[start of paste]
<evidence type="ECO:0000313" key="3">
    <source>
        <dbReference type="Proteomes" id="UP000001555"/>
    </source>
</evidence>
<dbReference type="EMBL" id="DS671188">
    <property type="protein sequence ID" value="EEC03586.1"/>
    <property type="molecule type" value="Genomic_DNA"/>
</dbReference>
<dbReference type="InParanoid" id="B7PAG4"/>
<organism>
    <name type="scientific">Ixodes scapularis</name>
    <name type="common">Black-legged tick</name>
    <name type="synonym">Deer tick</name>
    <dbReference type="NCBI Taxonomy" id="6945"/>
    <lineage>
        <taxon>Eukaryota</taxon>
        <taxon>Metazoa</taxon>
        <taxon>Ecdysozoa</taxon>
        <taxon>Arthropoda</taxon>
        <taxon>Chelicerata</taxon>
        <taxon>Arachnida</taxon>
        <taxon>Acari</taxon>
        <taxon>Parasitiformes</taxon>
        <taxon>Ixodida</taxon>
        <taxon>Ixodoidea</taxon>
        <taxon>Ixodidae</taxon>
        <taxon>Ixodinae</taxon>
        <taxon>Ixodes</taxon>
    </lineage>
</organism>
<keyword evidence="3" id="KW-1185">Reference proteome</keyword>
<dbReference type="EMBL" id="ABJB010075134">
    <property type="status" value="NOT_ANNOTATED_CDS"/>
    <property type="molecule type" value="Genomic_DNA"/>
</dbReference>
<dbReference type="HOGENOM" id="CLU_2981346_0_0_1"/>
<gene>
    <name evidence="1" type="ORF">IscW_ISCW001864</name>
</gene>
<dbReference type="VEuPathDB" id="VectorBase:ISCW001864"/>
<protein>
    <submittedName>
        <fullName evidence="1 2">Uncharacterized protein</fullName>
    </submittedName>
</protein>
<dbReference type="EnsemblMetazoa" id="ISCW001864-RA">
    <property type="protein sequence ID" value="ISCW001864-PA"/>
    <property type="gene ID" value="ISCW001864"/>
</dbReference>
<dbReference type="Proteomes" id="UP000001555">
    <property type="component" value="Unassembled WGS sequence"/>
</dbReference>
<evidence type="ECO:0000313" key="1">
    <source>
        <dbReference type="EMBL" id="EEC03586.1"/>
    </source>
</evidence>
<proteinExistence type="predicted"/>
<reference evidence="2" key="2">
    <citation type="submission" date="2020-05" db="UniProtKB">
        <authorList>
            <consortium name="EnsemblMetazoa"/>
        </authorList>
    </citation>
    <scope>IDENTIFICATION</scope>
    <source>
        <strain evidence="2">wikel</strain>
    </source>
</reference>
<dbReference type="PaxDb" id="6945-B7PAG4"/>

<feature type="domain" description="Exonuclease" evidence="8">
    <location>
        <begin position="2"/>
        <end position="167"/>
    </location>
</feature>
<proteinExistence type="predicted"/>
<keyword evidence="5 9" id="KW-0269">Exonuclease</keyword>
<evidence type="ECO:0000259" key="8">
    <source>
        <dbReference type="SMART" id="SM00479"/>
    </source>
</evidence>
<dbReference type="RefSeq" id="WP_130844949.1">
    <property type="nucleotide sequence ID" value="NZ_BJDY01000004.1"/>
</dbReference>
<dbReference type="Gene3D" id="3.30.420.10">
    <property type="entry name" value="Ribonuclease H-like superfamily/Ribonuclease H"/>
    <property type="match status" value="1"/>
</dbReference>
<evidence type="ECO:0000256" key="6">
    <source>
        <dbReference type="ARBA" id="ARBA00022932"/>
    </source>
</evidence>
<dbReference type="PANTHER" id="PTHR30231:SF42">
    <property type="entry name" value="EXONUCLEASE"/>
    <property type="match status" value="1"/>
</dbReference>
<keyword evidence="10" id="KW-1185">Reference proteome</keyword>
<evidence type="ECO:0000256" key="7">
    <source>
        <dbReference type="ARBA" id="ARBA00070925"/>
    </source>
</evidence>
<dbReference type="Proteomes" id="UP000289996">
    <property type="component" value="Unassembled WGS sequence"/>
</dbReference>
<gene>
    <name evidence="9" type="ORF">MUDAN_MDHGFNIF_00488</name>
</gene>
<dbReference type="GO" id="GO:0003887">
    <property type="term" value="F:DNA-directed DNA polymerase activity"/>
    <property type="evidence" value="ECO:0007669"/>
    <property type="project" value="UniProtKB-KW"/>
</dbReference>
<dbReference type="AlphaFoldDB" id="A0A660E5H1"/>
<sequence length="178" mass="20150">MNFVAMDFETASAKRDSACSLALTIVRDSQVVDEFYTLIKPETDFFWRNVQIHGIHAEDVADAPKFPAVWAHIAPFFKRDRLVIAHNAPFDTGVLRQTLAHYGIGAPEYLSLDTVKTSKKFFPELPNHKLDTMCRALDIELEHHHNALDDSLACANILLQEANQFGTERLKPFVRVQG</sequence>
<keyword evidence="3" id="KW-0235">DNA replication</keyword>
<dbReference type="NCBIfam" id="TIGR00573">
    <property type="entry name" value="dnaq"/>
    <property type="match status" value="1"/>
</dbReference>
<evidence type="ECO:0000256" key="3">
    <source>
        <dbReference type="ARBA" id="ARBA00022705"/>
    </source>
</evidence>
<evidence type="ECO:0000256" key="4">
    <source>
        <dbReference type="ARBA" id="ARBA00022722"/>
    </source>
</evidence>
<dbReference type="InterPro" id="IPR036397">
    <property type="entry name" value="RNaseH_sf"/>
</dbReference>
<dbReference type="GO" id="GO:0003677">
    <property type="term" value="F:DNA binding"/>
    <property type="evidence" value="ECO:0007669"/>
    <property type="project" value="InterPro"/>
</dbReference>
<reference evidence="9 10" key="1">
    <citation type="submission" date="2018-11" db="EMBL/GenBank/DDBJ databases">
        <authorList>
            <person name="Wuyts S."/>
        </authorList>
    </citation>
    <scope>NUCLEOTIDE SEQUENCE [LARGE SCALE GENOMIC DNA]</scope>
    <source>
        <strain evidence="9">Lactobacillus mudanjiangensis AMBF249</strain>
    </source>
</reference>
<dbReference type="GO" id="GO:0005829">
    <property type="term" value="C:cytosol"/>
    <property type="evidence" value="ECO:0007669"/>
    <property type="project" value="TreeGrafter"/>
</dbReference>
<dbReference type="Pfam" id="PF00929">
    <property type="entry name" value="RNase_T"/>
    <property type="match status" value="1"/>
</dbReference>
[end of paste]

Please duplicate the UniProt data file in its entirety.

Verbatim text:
<evidence type="ECO:0000313" key="3">
    <source>
        <dbReference type="Proteomes" id="UP000001555"/>
    </source>
</evidence>
<dbReference type="EMBL" id="DS671188">
    <property type="protein sequence ID" value="EEC03586.1"/>
    <property type="molecule type" value="Genomic_DNA"/>
</dbReference>
<dbReference type="InParanoid" id="B7PAG4"/>
<organism>
    <name type="scientific">Ixodes scapularis</name>
    <name type="common">Black-legged tick</name>
    <name type="synonym">Deer tick</name>
    <dbReference type="NCBI Taxonomy" id="6945"/>
    <lineage>
        <taxon>Eukaryota</taxon>
        <taxon>Metazoa</taxon>
        <taxon>Ecdysozoa</taxon>
        <taxon>Arthropoda</taxon>
        <taxon>Chelicerata</taxon>
        <taxon>Arachnida</taxon>
        <taxon>Acari</taxon>
        <taxon>Parasitiformes</taxon>
        <taxon>Ixodida</taxon>
        <taxon>Ixodoidea</taxon>
        <taxon>Ixodidae</taxon>
        <taxon>Ixodinae</taxon>
        <taxon>Ixodes</taxon>
    </lineage>
</organism>
<keyword evidence="3" id="KW-1185">Reference proteome</keyword>
<dbReference type="EMBL" id="ABJB010075134">
    <property type="status" value="NOT_ANNOTATED_CDS"/>
    <property type="molecule type" value="Genomic_DNA"/>
</dbReference>
<dbReference type="HOGENOM" id="CLU_2981346_0_0_1"/>
<gene>
    <name evidence="1" type="ORF">IscW_ISCW001864</name>
</gene>
<dbReference type="VEuPathDB" id="VectorBase:ISCW001864"/>
<protein>
    <submittedName>
        <fullName evidence="1 2">Uncharacterized protein</fullName>
    </submittedName>
</protein>
<dbReference type="EnsemblMetazoa" id="ISCW001864-RA">
    <property type="protein sequence ID" value="ISCW001864-PA"/>
    <property type="gene ID" value="ISCW001864"/>
</dbReference>
<dbReference type="Proteomes" id="UP000001555">
    <property type="component" value="Unassembled WGS sequence"/>
</dbReference>
<evidence type="ECO:0000313" key="1">
    <source>
        <dbReference type="EMBL" id="EEC03586.1"/>
    </source>
</evidence>
<proteinExistence type="predicted"/>
<reference evidence="2" key="2">
    <citation type="submission" date="2020-05" db="UniProtKB">
        <authorList>
            <consortium name="EnsemblMetazoa"/>
        </authorList>
    </citation>
    <scope>IDENTIFICATION</scope>
    <source>
        <strain evidence="2">wikel</strain>
    </source>
</reference>
<dbReference type="PaxDb" id="6945-B7PAG4"/>

<feature type="domain" description="Exonuclease" evidence="8">
    <location>
        <begin position="2"/>
        <end position="167"/>
    </location>
</feature>
<proteinExistence type="predicted"/>
<keyword evidence="5 9" id="KW-0269">Exonuclease</keyword>
<evidence type="ECO:0000259" key="8">
    <source>
        <dbReference type="SMART" id="SM00479"/>
    </source>
</evidence>
<dbReference type="RefSeq" id="WP_130844949.1">
    <property type="nucleotide sequence ID" value="NZ_BJDY01000004.1"/>
</dbReference>
<dbReference type="Gene3D" id="3.30.420.10">
    <property type="entry name" value="Ribonuclease H-like superfamily/Ribonuclease H"/>
    <property type="match status" value="1"/>
</dbReference>
<evidence type="ECO:0000256" key="6">
    <source>
        <dbReference type="ARBA" id="ARBA00022932"/>
    </source>
</evidence>
<dbReference type="PANTHER" id="PTHR30231:SF42">
    <property type="entry name" value="EXONUCLEASE"/>
    <property type="match status" value="1"/>
</dbReference>
<keyword evidence="10" id="KW-1185">Reference proteome</keyword>
<evidence type="ECO:0000256" key="7">
    <source>
        <dbReference type="ARBA" id="ARBA00070925"/>
    </source>
</evidence>
<dbReference type="Proteomes" id="UP000289996">
    <property type="component" value="Unassembled WGS sequence"/>
</dbReference>
<gene>
    <name evidence="9" type="ORF">MUDAN_MDHGFNIF_00488</name>
</gene>
<dbReference type="GO" id="GO:0003887">
    <property type="term" value="F:DNA-directed DNA polymerase activity"/>
    <property type="evidence" value="ECO:0007669"/>
    <property type="project" value="UniProtKB-KW"/>
</dbReference>
<dbReference type="AlphaFoldDB" id="A0A660E5H1"/>
<sequence length="178" mass="20150">MNFVAMDFETASAKRDSACSLALTIVRDSQVVDEFYTLIKPETDFFWRNVQIHGIHAEDVADAPKFPAVWAHIAPFFKRDRLVIAHNAPFDTGVLRQTLAHYGIGAPEYLSLDTVKTSKKFFPELPNHKLDTMCRALDIELEHHHNALDDSLACANILLQEANQFGTERLKPFVRVQG</sequence>
<keyword evidence="3" id="KW-0235">DNA replication</keyword>
<dbReference type="NCBIfam" id="TIGR00573">
    <property type="entry name" value="dnaq"/>
    <property type="match status" value="1"/>
</dbReference>
<evidence type="ECO:0000256" key="3">
    <source>
        <dbReference type="ARBA" id="ARBA00022705"/>
    </source>
</evidence>
<evidence type="ECO:0000256" key="4">
    <source>
        <dbReference type="ARBA" id="ARBA00022722"/>
    </source>
</evidence>
<dbReference type="InterPro" id="IPR036397">
    <property type="entry name" value="RNaseH_sf"/>
</dbReference>
<dbReference type="GO" id="GO:0003677">
    <property type="term" value="F:DNA binding"/>
    <property type="evidence" value="ECO:0007669"/>
    <property type="project" value="InterPro"/>
</dbReference>
<reference evidence="9 10" key="1">
    <citation type="submission" date="2018-11" db="EMBL/GenBank/DDBJ databases">
        <authorList>
            <person name="Wuyts S."/>
        </authorList>
    </citation>
    <scope>NUCLEOTIDE SEQUENCE [LARGE SCALE GENOMIC DNA]</scope>
    <source>
        <strain evidence="9">Lactobacillus mudanjiangensis AMBF249</strain>
    </source>
</reference>
<dbReference type="GO" id="GO:0005829">
    <property type="term" value="C:cytosol"/>
    <property type="evidence" value="ECO:0007669"/>
    <property type="project" value="TreeGrafter"/>
</dbReference>
<dbReference type="Pfam" id="PF00929">
    <property type="entry name" value="RNase_T"/>
    <property type="match status" value="1"/>
</dbReference>